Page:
I find it helpful to take a break from time to time and see what is truly going on in your body. What changes have happened? Is there a new normal? Sometimes you can more profoundly recognize the effects of different herbs and what different combination are having on you when you aren’t taking them.
Taking a break and when you’re done – trying a new herb or re-visiting one that you never really connected with before can be a powerful experience. And one always worth exploring. You may find a new herbal best friend or re-visit a long lost one! More importantly, you may learn something about yourself in the process.
One of the hazards of plant love is that we can begin to see the world through narrowed “herbal” colored glasses. Just like that old piece of wisdom, Maslow’s hammer – if all you do is hammer than everything looks like a nail. You can see yourself, family, friends and customers and clients no longer as full individuals but as nails requiring an herbal hammer.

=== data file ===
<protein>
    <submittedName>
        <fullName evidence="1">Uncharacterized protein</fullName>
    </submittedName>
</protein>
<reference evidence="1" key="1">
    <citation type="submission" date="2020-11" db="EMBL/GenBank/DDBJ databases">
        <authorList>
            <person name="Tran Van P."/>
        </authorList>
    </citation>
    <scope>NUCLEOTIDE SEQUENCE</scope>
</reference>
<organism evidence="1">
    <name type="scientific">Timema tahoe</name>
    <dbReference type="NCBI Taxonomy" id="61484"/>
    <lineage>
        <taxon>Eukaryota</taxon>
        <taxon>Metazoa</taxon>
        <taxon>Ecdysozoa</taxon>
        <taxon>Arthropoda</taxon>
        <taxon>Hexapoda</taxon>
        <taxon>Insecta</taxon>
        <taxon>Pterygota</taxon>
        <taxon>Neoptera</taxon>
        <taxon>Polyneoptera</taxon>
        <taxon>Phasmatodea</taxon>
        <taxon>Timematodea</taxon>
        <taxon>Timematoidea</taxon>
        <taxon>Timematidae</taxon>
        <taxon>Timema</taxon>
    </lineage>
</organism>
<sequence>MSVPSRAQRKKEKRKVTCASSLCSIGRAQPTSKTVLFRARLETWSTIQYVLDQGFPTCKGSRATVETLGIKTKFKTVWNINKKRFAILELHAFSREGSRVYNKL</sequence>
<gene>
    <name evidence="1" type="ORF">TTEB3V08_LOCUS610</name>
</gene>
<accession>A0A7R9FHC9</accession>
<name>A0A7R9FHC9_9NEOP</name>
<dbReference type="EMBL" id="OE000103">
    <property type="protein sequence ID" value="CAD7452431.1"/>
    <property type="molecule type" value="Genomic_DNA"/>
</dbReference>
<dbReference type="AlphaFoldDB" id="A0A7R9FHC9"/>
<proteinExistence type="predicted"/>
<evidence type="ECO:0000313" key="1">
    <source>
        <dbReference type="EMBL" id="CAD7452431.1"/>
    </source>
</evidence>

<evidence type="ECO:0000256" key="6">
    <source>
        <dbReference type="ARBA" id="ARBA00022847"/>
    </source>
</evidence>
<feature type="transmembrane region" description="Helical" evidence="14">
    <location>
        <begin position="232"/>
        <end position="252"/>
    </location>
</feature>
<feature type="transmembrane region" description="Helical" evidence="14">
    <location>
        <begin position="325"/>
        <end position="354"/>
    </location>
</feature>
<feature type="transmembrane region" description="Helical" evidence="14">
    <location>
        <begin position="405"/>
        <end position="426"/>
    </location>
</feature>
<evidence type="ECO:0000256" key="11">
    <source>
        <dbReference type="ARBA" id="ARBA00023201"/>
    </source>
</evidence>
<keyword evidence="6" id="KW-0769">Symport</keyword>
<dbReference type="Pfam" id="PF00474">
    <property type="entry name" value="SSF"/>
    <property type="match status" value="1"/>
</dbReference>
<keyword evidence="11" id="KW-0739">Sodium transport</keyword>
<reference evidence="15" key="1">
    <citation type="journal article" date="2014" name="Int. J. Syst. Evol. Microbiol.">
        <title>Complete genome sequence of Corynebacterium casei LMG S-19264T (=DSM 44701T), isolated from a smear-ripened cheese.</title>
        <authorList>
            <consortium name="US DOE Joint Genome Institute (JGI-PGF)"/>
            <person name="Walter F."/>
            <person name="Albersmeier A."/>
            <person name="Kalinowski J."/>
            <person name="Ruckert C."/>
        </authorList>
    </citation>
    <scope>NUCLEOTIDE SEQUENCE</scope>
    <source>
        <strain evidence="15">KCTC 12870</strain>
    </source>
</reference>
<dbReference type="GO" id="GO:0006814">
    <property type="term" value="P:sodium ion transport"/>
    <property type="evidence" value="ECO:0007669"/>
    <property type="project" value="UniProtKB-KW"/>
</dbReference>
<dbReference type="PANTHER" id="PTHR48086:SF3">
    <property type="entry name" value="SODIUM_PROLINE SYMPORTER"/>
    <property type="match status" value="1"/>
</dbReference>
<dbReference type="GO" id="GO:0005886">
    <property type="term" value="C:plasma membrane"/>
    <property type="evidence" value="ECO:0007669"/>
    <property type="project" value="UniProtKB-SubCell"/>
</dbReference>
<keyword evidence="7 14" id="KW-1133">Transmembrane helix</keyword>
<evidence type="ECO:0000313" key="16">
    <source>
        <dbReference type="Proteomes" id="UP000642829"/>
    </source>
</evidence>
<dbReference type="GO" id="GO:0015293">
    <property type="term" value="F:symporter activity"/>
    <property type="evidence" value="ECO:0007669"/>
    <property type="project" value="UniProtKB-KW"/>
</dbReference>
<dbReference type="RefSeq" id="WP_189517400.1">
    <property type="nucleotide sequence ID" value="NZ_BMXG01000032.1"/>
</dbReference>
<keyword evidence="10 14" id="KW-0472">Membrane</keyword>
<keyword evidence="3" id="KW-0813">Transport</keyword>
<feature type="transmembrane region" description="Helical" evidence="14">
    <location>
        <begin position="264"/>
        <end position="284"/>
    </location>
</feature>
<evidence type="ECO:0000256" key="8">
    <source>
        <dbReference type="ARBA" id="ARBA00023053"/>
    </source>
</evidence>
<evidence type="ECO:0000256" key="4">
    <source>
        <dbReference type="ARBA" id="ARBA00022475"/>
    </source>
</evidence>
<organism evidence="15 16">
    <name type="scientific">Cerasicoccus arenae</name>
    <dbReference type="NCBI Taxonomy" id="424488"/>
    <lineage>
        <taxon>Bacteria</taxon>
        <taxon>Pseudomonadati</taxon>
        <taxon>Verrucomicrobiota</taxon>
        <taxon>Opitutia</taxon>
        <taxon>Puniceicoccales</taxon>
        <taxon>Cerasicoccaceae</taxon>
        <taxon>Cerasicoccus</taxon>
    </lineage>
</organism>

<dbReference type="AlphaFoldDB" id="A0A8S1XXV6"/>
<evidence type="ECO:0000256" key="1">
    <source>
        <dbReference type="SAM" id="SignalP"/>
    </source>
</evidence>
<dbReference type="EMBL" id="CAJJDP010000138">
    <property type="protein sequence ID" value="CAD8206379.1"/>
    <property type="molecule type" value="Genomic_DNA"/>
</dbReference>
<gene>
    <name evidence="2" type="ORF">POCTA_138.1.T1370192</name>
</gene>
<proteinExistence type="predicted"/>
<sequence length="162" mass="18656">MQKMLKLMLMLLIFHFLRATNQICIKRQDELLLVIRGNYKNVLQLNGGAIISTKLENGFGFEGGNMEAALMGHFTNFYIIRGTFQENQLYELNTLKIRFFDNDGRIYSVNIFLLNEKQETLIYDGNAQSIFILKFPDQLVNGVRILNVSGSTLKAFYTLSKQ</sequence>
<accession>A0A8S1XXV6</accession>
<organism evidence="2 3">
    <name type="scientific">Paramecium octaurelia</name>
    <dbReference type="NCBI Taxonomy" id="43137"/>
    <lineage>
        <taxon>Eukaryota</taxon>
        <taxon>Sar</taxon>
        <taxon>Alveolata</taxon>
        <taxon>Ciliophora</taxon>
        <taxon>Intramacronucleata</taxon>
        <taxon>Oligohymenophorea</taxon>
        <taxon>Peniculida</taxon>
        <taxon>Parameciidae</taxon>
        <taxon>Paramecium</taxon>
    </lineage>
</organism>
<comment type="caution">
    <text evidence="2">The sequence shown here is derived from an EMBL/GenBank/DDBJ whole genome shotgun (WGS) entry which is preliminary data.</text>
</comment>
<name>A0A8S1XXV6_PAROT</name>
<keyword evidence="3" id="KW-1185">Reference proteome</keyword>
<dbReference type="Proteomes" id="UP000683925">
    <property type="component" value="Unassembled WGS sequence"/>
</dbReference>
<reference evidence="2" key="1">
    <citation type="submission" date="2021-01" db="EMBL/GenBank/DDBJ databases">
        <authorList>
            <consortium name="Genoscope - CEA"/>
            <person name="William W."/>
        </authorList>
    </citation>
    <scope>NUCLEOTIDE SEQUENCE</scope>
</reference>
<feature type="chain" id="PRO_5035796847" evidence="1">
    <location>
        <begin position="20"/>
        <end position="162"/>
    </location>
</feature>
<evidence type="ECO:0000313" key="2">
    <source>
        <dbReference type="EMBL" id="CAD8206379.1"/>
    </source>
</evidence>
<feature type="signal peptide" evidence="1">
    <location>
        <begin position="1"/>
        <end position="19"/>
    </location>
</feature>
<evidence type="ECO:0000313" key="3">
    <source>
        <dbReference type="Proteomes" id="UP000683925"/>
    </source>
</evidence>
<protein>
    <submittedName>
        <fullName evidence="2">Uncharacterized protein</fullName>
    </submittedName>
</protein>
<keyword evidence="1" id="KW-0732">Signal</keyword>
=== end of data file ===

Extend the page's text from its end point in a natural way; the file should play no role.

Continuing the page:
I see it all the time on line in places like Facebook, when a simple observation about a momentary mood, event in day, physical ache, pain etc. – invokes a torrent of “herbal” fixes from my many online herbal friends.
I generally just smile, roll my eyes and think “bless their well-meaning hearts”, but sometimes things just are and they pass. It is part of living life, impermanence and being. Trying to “fix” things through herbs can be just as bad as the over-medicating that seems to be an epidemic in mainstream Western medicine.
Herbs: feel free to use and love them. Share that love with others.
But take a break from time to time to be not so attached. Then you can learn more about yourself and others while remembering to truly see people and be with them and not just see objects to be “herbaled.”
Just my own insane .02Read Full Post | Make a Comment ( 2 so far )
It feels to me that the past few months of winter, with their relentless cold and storms, have been especially soul wearing this year. And I know from talking to others that I’m not the only one who’d felt that way. As I joked with a friend, if it weren’t for deadlines I don’t think I’d have gotten anything done during that time.